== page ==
Even though the tycoon has no taste for gold, he still invests in precious metals. As this issue of Monetary Digest reveals, Certified Mint continues to believe that silver is the best investment of precious metals, and maintains that it will generate greater profits than gold or platinum. While he sometimes reveals if he was behind a trade, he hasn't revealed it with regard to the investment in Barrick Gold, at least that's what I've seen. One of Buffett's basic investment principles is that you should only invest in things that are useful and that serve some purpose and that meet some practical needs that people have.
The Executive Order exempted collectors from rare and unusual coins “gold coins with a recognized special value”, but it did not define special or collector value and, of course, not collectible ones. Gold coins are good purchases only when they are sold in cash or with small premiums above the value of their gold content. In general, these misconceptions and falsehoods center on the fear that the government may call gold again as it did in 1933.Soon after the birth of the United States, Congress set the new country on a bimetallic pattern with the Act of Minting Silver and Gold Coins at a fixed ratio of 15 to one, a ratio accepted worldwide at that time for the exchange of silver and gold. If gold fails to rebound, banks may fear that gold will remain lower for a long time, leading them to resume sales.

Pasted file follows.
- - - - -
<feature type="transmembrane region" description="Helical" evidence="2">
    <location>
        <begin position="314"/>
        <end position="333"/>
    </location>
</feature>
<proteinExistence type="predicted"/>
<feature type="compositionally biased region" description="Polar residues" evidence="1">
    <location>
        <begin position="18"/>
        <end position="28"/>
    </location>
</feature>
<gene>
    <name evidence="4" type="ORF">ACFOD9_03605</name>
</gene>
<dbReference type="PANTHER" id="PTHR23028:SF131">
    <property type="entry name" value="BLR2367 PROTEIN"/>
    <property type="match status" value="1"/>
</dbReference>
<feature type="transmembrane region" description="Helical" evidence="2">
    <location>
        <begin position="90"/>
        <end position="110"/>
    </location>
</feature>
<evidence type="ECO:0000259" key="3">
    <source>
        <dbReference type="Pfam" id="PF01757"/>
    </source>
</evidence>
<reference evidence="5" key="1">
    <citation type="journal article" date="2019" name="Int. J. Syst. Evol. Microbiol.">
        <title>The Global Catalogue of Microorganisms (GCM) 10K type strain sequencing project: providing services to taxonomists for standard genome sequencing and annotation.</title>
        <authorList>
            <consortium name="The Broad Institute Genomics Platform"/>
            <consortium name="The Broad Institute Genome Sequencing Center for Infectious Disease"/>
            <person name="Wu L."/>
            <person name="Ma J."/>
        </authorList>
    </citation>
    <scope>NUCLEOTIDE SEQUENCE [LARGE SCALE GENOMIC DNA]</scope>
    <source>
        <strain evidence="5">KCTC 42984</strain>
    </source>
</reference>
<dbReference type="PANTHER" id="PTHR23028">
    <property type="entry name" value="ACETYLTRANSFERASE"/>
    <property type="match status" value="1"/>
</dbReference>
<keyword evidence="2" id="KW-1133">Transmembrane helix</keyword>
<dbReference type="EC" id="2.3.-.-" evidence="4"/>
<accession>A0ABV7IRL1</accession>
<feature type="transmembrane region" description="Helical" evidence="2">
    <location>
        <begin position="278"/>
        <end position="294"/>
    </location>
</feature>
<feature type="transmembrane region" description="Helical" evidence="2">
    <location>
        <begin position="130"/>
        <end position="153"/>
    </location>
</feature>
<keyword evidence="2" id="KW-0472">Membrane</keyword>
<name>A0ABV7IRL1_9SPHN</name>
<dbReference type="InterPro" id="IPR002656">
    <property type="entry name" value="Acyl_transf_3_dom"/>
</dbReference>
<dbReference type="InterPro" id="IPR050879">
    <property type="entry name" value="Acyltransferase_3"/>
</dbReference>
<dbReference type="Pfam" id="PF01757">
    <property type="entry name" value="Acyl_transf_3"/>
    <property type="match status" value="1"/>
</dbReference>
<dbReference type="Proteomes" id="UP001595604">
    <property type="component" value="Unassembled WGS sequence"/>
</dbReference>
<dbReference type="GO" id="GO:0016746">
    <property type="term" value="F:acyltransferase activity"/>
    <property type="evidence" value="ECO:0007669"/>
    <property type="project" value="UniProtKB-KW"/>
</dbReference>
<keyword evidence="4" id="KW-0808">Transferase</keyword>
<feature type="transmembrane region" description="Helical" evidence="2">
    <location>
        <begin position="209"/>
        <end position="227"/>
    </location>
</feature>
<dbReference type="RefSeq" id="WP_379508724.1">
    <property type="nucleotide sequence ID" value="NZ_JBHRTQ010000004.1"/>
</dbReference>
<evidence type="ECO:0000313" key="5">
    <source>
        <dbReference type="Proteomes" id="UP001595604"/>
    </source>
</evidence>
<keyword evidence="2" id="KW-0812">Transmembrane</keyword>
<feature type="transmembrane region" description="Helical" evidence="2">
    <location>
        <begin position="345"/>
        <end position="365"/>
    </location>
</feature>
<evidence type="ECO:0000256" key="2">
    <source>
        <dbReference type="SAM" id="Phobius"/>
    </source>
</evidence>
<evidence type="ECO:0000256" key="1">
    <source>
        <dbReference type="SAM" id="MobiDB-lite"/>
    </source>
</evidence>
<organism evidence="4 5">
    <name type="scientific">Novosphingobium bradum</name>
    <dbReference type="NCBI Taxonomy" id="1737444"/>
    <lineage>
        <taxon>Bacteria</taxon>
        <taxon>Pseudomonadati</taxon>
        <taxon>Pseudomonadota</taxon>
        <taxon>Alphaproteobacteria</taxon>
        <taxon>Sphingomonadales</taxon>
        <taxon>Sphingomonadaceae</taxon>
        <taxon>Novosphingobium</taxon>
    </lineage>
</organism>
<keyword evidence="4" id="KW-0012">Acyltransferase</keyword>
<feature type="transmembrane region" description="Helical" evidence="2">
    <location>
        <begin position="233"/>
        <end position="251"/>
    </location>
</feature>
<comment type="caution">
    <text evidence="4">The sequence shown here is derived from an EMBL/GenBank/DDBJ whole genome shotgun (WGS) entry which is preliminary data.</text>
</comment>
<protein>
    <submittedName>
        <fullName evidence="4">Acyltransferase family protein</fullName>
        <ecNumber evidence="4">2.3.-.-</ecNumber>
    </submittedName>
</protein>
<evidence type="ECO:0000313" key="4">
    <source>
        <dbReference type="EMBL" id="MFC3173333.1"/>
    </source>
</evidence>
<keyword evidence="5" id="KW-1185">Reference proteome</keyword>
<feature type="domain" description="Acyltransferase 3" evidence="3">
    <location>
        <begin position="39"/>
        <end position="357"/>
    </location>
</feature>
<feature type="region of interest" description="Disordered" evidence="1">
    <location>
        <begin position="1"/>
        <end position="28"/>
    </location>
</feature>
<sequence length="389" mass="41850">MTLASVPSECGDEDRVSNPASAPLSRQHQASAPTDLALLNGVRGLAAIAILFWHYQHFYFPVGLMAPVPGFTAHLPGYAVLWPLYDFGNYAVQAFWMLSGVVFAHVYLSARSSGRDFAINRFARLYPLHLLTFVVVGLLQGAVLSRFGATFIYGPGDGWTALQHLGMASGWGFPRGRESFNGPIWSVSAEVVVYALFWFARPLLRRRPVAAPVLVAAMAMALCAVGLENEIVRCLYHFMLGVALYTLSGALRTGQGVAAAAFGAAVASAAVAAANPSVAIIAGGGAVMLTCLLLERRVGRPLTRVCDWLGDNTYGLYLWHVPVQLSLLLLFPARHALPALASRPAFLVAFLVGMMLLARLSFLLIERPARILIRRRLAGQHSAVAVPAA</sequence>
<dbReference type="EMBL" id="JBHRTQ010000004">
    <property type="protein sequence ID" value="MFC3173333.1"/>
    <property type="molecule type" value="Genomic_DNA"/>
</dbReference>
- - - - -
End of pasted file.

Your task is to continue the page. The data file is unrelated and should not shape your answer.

For what it's worth at today's gold prices, you couldn't buy all the farmland in the United States. Monetary Digest has maintained for years that silver offers better upward price potential than gold or platinum. The opinions expressed in these interviews do not reflect the views of Investing News Network and do not constitute investment advice. Although the Thai baht and the South Korean won became pariahs in world money markets, donated gold was impatiently purchased after refining.
To claim that gold and silver cannot move in opposite directions ignores the law of supply and demand. He has transferred a large part of the portfolio to two investment managers, Ted Weschler and Todd Combs.